What have the highlights and challenges been during your tenure at Raison D'Etre?
The highlights have been working within a team - and learning how to be the best leader to that team. I'd never led a group in a large office and it has been one of the most valuable experiences to date. In turn, of course, it has also been one of the most challenging. No one can prepare you for the politics involved when working within sizeable teams.

What advice can you offer women who are seeking an agency career?
Speak with women who are working in the department that you're interested in pursuing. Ask as many questions they are able and willing to answer and learn about this role, it may be different than what you perceive it to be. While interviewing, be sure to ask questions important to you (e.g. work environment, health plans, team structures, who is your leader and what is their leadership style, etc.). Remember you are interviewing them as much as they are interviewing you.

Read your contracts through and through, especially if you are in the design realm as your intellectual property will be required. Lastly, ask for explanation on salaries, benefits, taxes, etc. You have the right to know all of these things - take it from an entrepreneur who didn't know a think about a 401K! It is essential to take the time and learn about the system you are working within.

How do you maintain a work/life balance?
Balancing work/life is really just about accepting the ebbs and flows of the industry; there will be busy periods, late nights and sore necks but slow periods are just around the corner and I'll be tapping my foot in no time for the next influx. I will say that I've learned to tune out on the weekends and refuse to sleep with my phone by my bed and do not check emails until I've got my coffee in hand!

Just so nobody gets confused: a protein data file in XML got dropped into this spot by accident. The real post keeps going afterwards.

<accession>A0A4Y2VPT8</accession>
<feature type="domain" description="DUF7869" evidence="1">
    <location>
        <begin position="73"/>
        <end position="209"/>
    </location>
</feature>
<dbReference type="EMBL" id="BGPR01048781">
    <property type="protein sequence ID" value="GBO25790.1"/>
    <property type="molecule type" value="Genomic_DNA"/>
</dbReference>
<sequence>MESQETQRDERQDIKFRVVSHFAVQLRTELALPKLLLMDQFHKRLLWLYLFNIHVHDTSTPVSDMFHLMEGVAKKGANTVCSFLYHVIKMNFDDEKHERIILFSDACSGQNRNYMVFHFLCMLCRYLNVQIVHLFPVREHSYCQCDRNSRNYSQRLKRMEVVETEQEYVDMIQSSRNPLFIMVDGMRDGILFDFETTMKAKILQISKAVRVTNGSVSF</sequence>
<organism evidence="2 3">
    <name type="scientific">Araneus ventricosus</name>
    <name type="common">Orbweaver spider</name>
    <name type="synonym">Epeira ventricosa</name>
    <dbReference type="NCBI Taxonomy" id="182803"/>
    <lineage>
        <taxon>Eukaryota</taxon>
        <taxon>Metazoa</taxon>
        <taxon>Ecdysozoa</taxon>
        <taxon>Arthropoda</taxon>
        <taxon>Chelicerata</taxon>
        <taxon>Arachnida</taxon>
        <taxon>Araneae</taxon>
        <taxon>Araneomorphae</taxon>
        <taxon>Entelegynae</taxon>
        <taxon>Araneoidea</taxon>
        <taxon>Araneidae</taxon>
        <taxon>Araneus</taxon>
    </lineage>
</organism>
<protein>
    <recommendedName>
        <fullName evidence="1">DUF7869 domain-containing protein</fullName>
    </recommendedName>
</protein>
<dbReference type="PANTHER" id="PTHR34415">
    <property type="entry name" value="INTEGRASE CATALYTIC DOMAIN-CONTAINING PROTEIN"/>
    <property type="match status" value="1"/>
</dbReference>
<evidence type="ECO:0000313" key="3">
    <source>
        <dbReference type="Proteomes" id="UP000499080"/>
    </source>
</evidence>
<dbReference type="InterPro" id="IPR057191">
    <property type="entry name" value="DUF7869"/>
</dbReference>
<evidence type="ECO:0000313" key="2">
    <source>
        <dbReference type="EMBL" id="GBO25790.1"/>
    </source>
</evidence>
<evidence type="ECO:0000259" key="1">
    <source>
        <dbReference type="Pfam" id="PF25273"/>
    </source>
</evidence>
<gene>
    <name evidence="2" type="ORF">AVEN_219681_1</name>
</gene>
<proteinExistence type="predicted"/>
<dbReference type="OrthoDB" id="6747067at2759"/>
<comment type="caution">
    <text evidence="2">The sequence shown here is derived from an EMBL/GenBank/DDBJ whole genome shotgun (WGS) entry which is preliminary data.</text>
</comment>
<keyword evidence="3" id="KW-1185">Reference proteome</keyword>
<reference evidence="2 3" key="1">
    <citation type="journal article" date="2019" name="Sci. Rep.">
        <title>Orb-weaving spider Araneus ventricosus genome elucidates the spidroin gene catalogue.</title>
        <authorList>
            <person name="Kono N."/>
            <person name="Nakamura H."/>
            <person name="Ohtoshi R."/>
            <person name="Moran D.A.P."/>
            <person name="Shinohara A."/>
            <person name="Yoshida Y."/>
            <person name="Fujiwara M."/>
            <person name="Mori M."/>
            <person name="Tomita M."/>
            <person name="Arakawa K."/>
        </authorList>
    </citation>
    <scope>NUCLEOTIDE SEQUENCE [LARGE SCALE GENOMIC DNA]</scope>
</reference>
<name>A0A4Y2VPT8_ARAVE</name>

Raison D'Etre and Click 3X also offer a great level of freedom and sensitivity to family and personal life. That is rare, and much appreciated.

What do you think is the biggest issue for women in the workplace?
I'm hesitant to say this, but have often faced the issue of women bringing too much personal life into the work environment. I've always been adamant on the division between work and personal life. I think as an entrepreneur, I've had to make those boundaries for myself so I've carried those into the workplace.

People by nature take on new perspectives of others when certain boundaries have been crossed. I'm not dissuading from creating healthy and friendly workplaces, but when emotions get in the way of doing a good job, I have a hard time supporting it.

How has mentorship made a difference in your professional and personal life?
Immensely. I would not be where I am or who I am without the people who have been behind me, beside me and in front of me - cheering me on, picking me up and pushing me forward. I think the one thing to remember is a mentor can be as fleeting as the woman behind the counter selling you a train ticket and as lasting as a best friend or parent. Each person offers his or her own profound component to your life.

Which other female leaders do you admire and why?
My mom, my aunt, my grandma and my closest girlfriends - each of them brings and has brought an entirely different perspective to life. Over the years, we have found a way to share and exchange leadership without getting in own way. And by that I mean no envy, judgment or dishonesty between each other.

What do you want Raison D'Etre to accomplish in the next year?
Raison D'Etre is based on the principle of good work. The team helps brands ask the right questions before embarking on a new project or campaign. The baseline is marketing dollars and how to spend them more wisely. In the next year, Raison D'Etre will lead more brands to question why the initiative is a good one and how it will live and thrive in the hands of their consumer audience. We will see campaigns take on a minimalistic communication model that reflect brands' mission and overall vision more clearly.